As small businesses struggle to stay afloat one year into the, the federal Paycheck Protection Program — created to help keep employees on the job and doors open — is set to be extended for another two months. On Thursday, the Senate voted 97-2 to shift the deadline to May 31.
This comes as the popular program was set to expire at the end of March, cutting off access to funding. The extension had already passed in the House with bipartisan support 415 to 3. It now heads to President Joe Biden's desk where he's expected to sign it, giving hard-hit businesses more time to get government aid heading into late spring and summer.
The extension would also provide the Small Business Administration an additional 30 days through the end of June to process loans submitted by the new deadline.
"Our hardest-hit small businesses are depending on an extension of the Paycheck Protection Program to keep the lights on and continue operating beyond March 31st," said Democratic Senator Jeanne Shaheen of New Hampshire. "With the PPP deadline fast approaching, I'm very pleased the Senate took action to pass my bipartisan legislation with Senators Collins and Cardin that will give small businesses additional time to apply for PPP loans."
As of March 21, the Paycheck Protection Program has approved more than 8.2 million loans totaling more than $718 billion since it was created nearly a year ago as part of the first round of coronavirus relief. A second round of PPP funding was included in the December relief package.
"The PPP has been an enormous success, sustaining millions of small businesses and tens of millions of jobs," said bill co-sponsor Republican Senator Collins of Maine. "Since last spring when we created the PPP, Members of Congress on both sides of the aisle have repeatedly taken action to increase funding and flexibility for the program. I am pleased that Congress came together once again today to help more small businesses to access this lifeline by extending the deadline to apply to receive these forgivable loans."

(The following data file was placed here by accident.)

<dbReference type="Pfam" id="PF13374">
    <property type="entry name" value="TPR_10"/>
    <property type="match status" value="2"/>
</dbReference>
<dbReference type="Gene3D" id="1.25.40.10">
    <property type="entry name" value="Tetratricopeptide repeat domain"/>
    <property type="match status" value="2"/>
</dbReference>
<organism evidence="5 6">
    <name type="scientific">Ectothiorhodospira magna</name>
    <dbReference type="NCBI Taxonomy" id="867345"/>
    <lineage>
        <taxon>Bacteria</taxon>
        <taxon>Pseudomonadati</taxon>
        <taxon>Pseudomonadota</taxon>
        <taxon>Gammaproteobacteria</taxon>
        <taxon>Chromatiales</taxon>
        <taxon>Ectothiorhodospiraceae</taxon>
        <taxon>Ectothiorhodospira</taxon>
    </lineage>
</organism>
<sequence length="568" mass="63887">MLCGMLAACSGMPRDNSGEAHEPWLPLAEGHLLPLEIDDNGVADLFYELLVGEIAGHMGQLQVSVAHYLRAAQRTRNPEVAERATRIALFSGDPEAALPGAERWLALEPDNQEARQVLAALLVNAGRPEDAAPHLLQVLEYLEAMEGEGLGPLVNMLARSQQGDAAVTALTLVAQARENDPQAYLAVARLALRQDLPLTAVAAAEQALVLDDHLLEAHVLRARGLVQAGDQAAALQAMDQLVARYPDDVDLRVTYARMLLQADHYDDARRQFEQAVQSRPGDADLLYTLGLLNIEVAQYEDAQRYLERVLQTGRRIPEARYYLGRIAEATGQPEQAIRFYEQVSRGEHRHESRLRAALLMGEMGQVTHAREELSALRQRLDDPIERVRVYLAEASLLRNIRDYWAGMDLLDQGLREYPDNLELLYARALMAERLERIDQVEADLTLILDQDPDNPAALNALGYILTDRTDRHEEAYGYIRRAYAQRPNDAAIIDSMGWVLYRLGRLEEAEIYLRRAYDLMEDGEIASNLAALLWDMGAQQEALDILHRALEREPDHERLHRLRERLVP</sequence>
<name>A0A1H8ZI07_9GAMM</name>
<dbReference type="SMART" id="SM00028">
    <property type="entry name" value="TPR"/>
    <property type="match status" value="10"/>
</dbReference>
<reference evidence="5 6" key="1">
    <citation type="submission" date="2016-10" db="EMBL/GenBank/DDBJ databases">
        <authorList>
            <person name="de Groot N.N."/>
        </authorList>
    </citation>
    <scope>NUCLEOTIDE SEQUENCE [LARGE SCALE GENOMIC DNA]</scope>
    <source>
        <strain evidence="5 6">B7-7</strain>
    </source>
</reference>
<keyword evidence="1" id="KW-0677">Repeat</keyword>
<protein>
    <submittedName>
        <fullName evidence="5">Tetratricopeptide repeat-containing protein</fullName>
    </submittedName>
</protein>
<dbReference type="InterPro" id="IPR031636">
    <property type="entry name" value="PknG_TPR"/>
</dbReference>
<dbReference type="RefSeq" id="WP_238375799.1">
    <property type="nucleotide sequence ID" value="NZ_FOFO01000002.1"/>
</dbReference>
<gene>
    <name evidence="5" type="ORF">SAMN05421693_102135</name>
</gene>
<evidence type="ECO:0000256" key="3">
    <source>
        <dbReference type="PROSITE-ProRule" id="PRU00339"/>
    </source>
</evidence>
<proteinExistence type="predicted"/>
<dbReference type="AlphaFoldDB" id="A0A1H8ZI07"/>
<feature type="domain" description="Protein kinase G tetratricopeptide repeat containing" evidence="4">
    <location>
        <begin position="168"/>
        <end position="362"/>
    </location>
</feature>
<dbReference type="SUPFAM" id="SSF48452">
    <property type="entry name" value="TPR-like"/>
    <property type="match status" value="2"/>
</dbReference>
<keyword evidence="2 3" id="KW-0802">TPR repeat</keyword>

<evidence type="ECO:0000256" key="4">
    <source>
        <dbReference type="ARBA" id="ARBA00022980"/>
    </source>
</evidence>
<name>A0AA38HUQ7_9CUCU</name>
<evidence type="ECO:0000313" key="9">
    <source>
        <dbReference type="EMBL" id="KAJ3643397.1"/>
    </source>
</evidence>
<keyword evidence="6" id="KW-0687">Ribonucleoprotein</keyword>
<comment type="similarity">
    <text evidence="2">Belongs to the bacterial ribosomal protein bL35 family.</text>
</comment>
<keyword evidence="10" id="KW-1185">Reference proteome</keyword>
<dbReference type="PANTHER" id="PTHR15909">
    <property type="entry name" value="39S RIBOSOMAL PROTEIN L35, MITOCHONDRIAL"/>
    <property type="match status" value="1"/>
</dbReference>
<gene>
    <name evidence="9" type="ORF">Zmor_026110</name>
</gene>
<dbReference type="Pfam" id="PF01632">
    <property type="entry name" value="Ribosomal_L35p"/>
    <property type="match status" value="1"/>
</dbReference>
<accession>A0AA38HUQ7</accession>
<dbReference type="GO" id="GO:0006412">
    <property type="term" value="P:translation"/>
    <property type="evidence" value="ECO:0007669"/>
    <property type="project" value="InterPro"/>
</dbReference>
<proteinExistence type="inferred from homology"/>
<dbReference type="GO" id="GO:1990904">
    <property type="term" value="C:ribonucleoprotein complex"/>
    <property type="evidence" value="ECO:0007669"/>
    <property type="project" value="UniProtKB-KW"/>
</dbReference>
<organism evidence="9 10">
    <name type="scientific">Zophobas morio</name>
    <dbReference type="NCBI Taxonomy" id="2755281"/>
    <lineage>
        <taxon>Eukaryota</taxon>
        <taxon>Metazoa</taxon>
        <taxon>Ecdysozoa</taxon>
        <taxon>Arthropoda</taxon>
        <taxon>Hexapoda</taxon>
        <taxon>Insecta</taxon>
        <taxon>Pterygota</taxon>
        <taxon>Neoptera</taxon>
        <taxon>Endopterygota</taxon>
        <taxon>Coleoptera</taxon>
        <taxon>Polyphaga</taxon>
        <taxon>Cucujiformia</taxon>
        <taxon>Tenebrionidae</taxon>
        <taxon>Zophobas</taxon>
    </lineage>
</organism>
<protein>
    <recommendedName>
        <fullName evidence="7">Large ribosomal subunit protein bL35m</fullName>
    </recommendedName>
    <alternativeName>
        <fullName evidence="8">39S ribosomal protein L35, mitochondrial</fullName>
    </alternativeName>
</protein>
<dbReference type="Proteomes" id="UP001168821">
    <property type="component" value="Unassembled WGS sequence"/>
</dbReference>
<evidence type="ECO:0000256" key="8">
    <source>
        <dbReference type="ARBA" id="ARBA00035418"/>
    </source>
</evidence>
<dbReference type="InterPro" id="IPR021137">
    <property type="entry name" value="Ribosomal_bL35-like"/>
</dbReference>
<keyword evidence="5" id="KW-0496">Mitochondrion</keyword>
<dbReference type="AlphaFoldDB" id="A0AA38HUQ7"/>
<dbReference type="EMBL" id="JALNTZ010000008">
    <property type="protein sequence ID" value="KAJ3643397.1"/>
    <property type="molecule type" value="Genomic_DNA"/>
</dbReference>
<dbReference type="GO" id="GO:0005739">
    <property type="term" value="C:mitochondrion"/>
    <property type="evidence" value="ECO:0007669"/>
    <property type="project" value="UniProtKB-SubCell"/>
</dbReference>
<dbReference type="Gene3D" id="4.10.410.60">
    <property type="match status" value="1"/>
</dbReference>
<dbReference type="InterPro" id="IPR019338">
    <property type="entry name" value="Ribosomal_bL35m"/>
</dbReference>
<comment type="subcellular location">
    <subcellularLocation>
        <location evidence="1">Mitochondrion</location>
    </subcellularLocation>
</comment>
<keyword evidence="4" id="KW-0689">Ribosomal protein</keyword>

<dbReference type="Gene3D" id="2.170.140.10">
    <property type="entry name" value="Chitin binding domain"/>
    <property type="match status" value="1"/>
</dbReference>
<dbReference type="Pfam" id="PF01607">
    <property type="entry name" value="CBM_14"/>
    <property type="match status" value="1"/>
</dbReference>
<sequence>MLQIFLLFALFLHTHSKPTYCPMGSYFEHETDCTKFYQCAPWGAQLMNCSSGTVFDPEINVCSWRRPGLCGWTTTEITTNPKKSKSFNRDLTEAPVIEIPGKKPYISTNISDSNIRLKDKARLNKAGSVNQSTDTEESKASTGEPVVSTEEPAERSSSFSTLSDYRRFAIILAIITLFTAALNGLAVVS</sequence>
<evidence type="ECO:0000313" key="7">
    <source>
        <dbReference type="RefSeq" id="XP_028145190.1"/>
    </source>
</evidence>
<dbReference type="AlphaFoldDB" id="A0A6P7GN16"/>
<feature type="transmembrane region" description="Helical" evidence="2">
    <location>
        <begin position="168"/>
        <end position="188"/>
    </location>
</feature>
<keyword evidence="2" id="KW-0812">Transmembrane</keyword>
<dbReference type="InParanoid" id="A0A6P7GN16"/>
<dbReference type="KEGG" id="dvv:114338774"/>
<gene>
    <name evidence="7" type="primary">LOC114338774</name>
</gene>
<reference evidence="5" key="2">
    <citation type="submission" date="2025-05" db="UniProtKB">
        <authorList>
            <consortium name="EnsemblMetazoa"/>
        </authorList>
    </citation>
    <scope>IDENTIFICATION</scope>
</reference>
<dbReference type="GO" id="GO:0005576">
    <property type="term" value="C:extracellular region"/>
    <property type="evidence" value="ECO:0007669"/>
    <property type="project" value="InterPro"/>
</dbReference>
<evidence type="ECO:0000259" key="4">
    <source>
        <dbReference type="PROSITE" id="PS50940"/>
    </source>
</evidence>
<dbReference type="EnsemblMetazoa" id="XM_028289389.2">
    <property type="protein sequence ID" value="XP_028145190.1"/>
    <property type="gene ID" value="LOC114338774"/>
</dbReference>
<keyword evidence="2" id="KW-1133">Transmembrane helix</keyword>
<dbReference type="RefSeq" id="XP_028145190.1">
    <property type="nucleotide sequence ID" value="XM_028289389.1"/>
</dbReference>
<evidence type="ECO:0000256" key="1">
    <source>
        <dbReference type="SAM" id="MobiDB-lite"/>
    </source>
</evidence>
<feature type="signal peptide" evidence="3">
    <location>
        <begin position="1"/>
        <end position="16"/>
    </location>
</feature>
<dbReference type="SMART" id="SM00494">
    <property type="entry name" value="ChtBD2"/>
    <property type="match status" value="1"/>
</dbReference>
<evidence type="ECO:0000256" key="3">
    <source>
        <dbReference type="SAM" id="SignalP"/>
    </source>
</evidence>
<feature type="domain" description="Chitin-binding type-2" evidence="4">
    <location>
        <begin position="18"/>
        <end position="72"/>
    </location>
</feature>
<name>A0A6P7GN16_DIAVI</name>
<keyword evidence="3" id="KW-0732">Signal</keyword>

While the program has been popular for helping businesses stay afloat amid the pandemic, critics have pointed to its challenges getting funds to smaller and minority-owned businesses. The program's second round launched in January with a more targeted approach.
In late February, the Biden administration announced several additional changes to the program, including a 14-day window where only businesses with fewer than 20 employees could apply and a revised loan formula to help get more money to sole proprietors, independent contractors and self-employed people, among other measures.
Early indicators suggest the changes are working. As of early March, Small Business Administration data shows average loans to minority-owned businesses were up 20% during the two-week exclusive window from the average over the previous 10 days, and loans to women owned businesses were up 14% and loans to small businesses in rural areas were up 12% over the same periods.
For all 2021 loans by the program, 76.4% are for $50,000 or less, 86.6% are for $100,000 or less and more than 91% are for $150,000 or less. The loans will be forgiven if businesses comply with requirements like keeping employees on the payroll and maintaining wages.
On March 10, the House Small Business Committee held a hearing on the next steps for the Paycheck Protection Program. During the hearing, lawmakers and witnesses raised concerns the Small Business Administration will stop processing loans at the end of the month, leading some lenders to stop accepting applications ahead of the deadline. This has prompted calls by some for the extension, including time for processing.
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